the Constitutional Assembly from any judicial challenges, is also

:29:16.:29:18.

equally problematic, why would a President do that, it is not within

:29:18.:29:21.

his right. There are checks and balances set up in the system. This

:29:21.:29:26.

is clearly about pushing through a vision of the system of Government

:29:26.:29:29.

that the ruling party, which controls the Constitutional

:29:29.:29:32.

Assembly, is very keen on maintaining. I would agree there

:29:32.:29:36.

are problems with the judiciary, and judicial independence is a huge

:29:36.:29:40.

problem, but you don't address problems in the judiciary by

:29:40.:29:43.

increasing executive interference by saying the executive would be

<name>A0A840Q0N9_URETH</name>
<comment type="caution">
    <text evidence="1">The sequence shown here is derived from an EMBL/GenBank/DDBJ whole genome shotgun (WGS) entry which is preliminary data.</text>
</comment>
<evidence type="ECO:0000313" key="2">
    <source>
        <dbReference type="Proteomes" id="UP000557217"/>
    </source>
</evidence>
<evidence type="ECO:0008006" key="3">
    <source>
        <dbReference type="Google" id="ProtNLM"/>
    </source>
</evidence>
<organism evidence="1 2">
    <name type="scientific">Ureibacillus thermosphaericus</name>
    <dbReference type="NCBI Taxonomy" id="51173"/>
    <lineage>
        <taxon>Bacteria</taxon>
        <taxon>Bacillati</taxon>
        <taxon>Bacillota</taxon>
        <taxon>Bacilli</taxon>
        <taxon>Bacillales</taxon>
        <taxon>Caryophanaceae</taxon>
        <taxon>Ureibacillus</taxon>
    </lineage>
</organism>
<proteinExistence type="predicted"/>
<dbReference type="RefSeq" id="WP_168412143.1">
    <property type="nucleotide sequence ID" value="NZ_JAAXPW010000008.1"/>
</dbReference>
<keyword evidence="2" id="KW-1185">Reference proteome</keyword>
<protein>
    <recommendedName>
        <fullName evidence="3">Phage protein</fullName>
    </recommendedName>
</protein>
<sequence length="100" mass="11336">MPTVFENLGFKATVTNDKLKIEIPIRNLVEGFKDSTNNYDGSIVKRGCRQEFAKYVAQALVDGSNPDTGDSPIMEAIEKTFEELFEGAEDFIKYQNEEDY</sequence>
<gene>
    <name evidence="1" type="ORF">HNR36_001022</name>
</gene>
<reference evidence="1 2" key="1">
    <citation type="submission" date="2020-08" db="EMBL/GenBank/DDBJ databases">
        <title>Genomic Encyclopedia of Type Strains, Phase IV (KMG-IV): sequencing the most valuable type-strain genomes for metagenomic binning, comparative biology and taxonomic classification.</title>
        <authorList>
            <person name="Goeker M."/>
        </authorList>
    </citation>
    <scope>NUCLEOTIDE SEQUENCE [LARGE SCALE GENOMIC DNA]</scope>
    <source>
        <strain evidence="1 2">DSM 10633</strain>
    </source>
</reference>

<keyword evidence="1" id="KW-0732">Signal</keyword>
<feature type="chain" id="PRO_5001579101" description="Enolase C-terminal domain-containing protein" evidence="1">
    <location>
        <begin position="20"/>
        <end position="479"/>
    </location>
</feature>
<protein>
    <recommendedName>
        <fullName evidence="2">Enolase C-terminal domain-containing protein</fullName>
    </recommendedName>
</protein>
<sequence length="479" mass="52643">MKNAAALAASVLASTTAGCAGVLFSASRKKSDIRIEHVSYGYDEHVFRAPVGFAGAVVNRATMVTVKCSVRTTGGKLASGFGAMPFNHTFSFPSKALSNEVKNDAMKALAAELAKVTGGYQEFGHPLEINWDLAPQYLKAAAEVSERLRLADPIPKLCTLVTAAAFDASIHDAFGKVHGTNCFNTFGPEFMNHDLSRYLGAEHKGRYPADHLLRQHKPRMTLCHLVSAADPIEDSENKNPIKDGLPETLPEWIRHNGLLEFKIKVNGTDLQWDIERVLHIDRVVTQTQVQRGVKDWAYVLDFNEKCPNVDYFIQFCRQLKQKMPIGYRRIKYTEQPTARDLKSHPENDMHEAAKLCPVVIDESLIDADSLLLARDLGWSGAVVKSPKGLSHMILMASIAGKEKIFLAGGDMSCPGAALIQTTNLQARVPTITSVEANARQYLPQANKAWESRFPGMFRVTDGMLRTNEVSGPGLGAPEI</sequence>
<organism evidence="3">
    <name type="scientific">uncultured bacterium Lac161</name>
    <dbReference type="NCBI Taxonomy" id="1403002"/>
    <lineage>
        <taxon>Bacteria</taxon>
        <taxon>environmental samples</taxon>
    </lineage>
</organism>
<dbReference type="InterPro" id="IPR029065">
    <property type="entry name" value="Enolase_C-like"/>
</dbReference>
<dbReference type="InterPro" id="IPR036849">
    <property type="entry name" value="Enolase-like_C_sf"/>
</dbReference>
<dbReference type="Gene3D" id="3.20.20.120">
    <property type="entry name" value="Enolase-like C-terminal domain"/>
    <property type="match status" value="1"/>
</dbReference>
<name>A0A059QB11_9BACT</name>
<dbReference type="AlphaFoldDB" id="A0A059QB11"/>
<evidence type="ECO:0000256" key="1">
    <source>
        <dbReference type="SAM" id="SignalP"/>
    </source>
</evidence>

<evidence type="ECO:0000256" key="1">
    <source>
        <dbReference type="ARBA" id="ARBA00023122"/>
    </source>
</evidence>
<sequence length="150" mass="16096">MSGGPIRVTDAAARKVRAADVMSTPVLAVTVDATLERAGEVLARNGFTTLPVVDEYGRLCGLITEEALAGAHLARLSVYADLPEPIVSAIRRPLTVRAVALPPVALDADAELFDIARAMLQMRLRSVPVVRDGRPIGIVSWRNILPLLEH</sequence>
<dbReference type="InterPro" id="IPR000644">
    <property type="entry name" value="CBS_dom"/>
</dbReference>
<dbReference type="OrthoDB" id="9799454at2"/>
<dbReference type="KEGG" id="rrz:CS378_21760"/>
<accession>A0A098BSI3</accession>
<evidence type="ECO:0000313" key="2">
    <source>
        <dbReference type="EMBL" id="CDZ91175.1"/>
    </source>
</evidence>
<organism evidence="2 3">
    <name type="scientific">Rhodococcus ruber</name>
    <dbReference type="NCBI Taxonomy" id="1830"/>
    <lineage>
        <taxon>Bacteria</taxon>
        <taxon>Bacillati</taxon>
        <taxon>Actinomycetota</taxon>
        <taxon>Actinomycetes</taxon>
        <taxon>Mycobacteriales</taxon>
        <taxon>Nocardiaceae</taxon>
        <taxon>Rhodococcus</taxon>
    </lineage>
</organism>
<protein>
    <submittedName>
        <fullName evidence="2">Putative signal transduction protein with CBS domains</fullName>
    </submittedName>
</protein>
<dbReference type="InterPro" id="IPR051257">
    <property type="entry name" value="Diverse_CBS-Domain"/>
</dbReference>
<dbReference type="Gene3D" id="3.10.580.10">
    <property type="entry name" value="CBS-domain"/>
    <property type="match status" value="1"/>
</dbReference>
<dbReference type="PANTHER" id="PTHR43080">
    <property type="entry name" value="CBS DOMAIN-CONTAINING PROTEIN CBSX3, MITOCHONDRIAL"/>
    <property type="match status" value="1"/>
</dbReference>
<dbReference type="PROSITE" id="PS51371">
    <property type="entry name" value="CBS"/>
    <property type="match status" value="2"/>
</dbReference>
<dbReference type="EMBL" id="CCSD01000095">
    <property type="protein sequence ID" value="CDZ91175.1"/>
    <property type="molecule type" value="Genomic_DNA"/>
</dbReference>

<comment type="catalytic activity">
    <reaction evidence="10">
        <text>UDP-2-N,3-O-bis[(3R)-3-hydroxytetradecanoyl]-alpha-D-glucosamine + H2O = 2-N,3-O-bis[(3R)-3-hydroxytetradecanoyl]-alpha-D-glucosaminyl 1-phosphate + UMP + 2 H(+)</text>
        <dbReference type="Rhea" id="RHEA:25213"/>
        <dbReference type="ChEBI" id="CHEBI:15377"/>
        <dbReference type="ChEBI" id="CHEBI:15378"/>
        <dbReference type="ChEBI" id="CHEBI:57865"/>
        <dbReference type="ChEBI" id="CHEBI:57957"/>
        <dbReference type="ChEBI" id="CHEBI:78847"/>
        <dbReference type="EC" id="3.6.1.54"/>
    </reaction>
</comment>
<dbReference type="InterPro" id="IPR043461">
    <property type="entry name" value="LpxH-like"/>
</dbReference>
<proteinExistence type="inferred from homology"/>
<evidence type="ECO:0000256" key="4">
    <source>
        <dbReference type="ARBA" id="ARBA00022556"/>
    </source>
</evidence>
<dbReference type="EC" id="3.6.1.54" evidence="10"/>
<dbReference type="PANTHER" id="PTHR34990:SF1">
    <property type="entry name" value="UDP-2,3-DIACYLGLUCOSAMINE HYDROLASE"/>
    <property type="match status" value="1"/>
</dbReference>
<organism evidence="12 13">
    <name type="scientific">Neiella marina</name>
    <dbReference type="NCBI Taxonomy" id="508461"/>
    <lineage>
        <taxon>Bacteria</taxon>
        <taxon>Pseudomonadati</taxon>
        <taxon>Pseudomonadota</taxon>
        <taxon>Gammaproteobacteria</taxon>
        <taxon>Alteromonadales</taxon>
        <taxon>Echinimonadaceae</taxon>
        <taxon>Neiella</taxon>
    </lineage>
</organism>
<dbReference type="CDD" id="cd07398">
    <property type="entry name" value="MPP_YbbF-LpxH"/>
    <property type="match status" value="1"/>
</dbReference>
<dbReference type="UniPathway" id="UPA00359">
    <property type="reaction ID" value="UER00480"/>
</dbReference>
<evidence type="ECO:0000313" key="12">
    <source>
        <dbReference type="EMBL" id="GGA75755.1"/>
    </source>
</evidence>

:29:43.:29:47.

above the judiciary, it is not reform and will harm Egypt.

:29:47.:29:51.

Review is up next, matter that is in Glasgow.

:29:51.:29:55.

Tonight we have got a Hollywood comedy about bipolar disorder, has

:29:55.:29:59.

been tipped for an Oscar. The big Christmas offering from the

:29:59.:30:03.

National Theatre, John Lithgow will be telling us more about that.

:30:03.:30:06.

Cross-dressing from Mark Rylance in Twelfth Night, with Stephen Fry

:30:06.:30:10.

back on stage. And Jon Hamm and Daniel Radcliffe sharing a bath.

:30:10.:30:15.

Sadly, not in the studio. Don't go away. That is just about

:30:15.:30:20.

it for tonight from Newsnight, Government code-breaker at GCHQ are

:30:20.:30:26.

stumped this week by a dead World War II carrier pigeon found in a

:30:26.:30:30.

In-depth investigation and analysis of the stories behind the day's headlines with Kirsty Wark. Is the Leveson press standards inquiry too elitist? Does the euro budget row change anything? Is Egyptian democracy already fading?